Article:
Google Docs

I just heard that food will be provided by the awesome Pillar Chef Traci!!!!

Yesterday we did a quick introduction of iOS projects, their structure, ViewControllers and Storyboards.

The project we’ve been working on for the last 10 months, since the day Xamarin Forms was released, has been exclusivity XF. My experience with iOS proper comes from creating custom renderers and watching training videos.

We created a sample project, added UITableView and some data, a button and did some simple navigation. At 20 minutes in we exhausted my iOS knowledge!

When preparing for the lunch and learn I realized that I didn’t know how to do MVVM with the native UIs.

I think it was a good introduction but expect that Xamarin Forms is the way most of the Xamarin teams will build their apps for the contest.

The company I work for, Pillar Technology, announced an internal mobile app development contest last week. The contest will run for 4.5 months and award fabulous prizes but for me most the exciting part is being able to evangelize using the Xamarin platform.

One of the first things I did was setup is a series of lunch and learns. Somehow; I thought it would be a good idea to drive a series of 10 DAILY lunch and learns over the next 2 weeks. Let me repeat that: DAILY, 1 hour lunch and learns for the next 2 weeks!

These lunch and learns will cover the Xamarin ecosystem, Mobile App Development best practices and Mobile Craftsmanship.

Today was the first lunch and learn; we had 10 people on GoToMeeting all ordering t-shirts by walking through the Xamarin Store App!

I’m ‘super excited’ to see more co-workers in C# shirts representing #TeamXamarin over the next few months of the contest.

From the initial feedback it looks like we will have applications developed for iOS, Android, Xamarin.Forms (xplat) and SpriteKit.

I look forward to helping each team build their app, create examples, and blog posts for them long the way.

TeamXamarin

1.3 is the 3rd large release of Xamarin Forms and like most software, the story for developers begins with the 3rd release. 1.3 brings a massive set of changes, features and fixes. One feature is not getting the attention it deserves: Context Actions! You can now edit lists! OMG!

funny pic

Display

As expected; Context Actions are rendered using the native UI on each platform.

  • iOS – Left Swipe to view context actions.
  • Android and Windows Phone – Long Press to view context actions.

alt text

Context Actions

ListView has ViewCells, ViewCells have ContextActions and ContextActions contain MenuItem

and the 3 important properties on MenuItem are:

  • Text – The string displayed
  • Clicked or Command – The event that happens when clicked
  • IsDestructive – (optional) If true items is rendered differently (eg: red background on iOS)

There are a few more properties on MenuItem

alt text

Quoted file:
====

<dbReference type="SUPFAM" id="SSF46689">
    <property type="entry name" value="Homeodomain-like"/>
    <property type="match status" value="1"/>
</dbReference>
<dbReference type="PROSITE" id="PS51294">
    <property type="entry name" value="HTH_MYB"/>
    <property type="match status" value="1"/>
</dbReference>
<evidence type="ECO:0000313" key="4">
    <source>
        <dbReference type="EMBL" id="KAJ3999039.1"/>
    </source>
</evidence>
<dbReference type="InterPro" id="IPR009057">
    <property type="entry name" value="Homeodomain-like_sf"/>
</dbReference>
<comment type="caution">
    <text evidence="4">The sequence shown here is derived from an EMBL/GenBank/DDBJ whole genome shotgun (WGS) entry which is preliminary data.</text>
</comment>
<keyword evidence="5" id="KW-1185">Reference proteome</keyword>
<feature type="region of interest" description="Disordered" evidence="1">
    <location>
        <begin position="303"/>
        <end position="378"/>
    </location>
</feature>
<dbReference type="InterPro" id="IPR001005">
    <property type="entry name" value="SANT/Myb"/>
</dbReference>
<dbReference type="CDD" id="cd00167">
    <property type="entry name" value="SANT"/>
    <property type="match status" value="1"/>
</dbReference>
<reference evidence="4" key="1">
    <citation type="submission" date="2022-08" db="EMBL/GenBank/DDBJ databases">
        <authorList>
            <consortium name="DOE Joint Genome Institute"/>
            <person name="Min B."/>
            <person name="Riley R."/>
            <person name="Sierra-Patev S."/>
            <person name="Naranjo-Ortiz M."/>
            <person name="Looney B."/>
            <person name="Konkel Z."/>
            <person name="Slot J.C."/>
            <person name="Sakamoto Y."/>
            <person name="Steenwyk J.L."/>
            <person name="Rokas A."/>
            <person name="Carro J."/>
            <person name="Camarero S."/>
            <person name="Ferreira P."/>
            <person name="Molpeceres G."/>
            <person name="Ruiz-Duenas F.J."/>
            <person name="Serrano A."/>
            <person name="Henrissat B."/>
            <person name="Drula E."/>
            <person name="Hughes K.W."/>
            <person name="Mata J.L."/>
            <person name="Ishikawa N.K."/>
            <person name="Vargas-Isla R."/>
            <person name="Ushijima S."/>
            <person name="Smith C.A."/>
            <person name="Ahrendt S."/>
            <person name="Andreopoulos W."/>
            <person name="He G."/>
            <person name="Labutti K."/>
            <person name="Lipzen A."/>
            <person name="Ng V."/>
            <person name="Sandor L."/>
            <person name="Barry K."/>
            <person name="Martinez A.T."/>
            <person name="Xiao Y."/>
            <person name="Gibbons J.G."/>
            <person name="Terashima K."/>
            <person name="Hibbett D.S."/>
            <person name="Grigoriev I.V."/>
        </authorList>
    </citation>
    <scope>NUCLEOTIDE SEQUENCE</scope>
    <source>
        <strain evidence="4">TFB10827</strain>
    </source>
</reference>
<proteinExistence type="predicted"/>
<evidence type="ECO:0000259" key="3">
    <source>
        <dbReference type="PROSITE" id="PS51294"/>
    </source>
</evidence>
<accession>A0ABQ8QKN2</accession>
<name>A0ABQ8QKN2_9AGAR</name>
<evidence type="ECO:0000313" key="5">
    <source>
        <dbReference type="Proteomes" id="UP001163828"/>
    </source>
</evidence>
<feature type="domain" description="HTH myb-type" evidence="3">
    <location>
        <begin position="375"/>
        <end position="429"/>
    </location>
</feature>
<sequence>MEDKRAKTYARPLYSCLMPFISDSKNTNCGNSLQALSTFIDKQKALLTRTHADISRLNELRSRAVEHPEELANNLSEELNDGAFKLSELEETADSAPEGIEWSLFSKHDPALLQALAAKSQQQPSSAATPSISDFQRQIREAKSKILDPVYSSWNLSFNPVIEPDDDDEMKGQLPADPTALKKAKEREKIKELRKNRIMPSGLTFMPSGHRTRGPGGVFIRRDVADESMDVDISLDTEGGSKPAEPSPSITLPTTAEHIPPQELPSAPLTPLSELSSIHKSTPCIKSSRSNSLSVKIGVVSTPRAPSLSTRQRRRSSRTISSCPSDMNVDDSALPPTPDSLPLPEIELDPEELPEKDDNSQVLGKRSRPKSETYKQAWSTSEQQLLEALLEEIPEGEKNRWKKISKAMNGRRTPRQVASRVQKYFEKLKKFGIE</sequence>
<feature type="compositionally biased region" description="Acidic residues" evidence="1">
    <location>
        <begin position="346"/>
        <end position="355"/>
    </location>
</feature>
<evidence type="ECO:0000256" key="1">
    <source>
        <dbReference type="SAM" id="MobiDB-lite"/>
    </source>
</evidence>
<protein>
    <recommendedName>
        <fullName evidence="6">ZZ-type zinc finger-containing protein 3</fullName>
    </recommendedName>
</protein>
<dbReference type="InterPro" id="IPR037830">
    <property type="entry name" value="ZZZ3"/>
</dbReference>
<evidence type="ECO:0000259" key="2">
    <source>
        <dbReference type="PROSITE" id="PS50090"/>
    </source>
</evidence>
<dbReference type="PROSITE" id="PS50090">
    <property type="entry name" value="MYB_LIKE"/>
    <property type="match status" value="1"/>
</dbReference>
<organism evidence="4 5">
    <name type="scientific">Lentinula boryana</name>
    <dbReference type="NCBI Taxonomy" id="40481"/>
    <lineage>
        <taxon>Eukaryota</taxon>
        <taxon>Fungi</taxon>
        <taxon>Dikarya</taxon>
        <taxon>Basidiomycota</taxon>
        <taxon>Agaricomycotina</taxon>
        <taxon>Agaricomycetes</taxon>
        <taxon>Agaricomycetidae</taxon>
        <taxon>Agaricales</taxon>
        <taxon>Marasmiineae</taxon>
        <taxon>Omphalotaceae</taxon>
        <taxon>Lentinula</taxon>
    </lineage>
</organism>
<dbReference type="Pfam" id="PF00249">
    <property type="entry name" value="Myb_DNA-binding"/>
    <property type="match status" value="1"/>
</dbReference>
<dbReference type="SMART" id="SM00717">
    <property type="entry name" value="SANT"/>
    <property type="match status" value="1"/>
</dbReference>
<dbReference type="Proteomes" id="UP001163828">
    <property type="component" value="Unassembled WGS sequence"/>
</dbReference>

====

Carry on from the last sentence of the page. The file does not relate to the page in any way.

Important Notes

  • You can only have one MenuItem with IsDestructive as true
  • MenuItem is a text or icon based item. It’s not very configurable but I don’t think that will be much of a problem.

Sample

github sample

I put a sample project on github, it is the same one that I used to make these gists below. You can find it here:

https://github.com/detroitpro/XamarinFormsContextActionsSample

Code MenuItem

MenuItems can be created in code or XAML; here is an example in code. This code is inside a ViewCell

XAML Sample

Here is an example in XAML. Personally; I like the XAML style of development better.

Review

Context Actions bring the Xamarin Forms rendered list views on pair with the Xamarin Native list views.

A few weeks ago I was able to speak at the Dog Food Conf about the last few months we’ve spent developing an iOS app using Xamarin.Forms.

 

Lessons Learned: 4 Months of Xamarin.Forms ** from **Eric Polerecky

 

It was a small room but made for great conversation. It was nice to use the slides as a starting point and basically going “off script” for the whole hour. Thanks to everyone that attended.

 

Here are some of the key points that I tried to make during my talk:

  • You can make good looking Xamarin.Forms apps; it’s hard but it can be done.
  • Custom Renderers rock.
  • Coding .NET on a Mac is getting nicer and nicer with Xamarin Studio and Mono Updates.
  • Azure is super amazing!
  • Xamarin.Forms ALL THE THINGS!

 

Checkout this out. http://osrc.dfm.io/detroitpro

Except that it is full of lies! 51% JavaScript to 49% C#

Here is my SQL use case:

Customer has invested in P2P transactional replication in SQL Server 2008R. Their database has many unique and composite key constraints that is likely to cause merge conflicts.

Question:

  • Is there a method to automagicly resolve conflicts (ie: merge replication business logic resolvers) when using P2P transactional replication
    • Is Merge publishing a supported way to handle databases with a high potential for conflicts
      • Is Merge publishing deprecated</ul>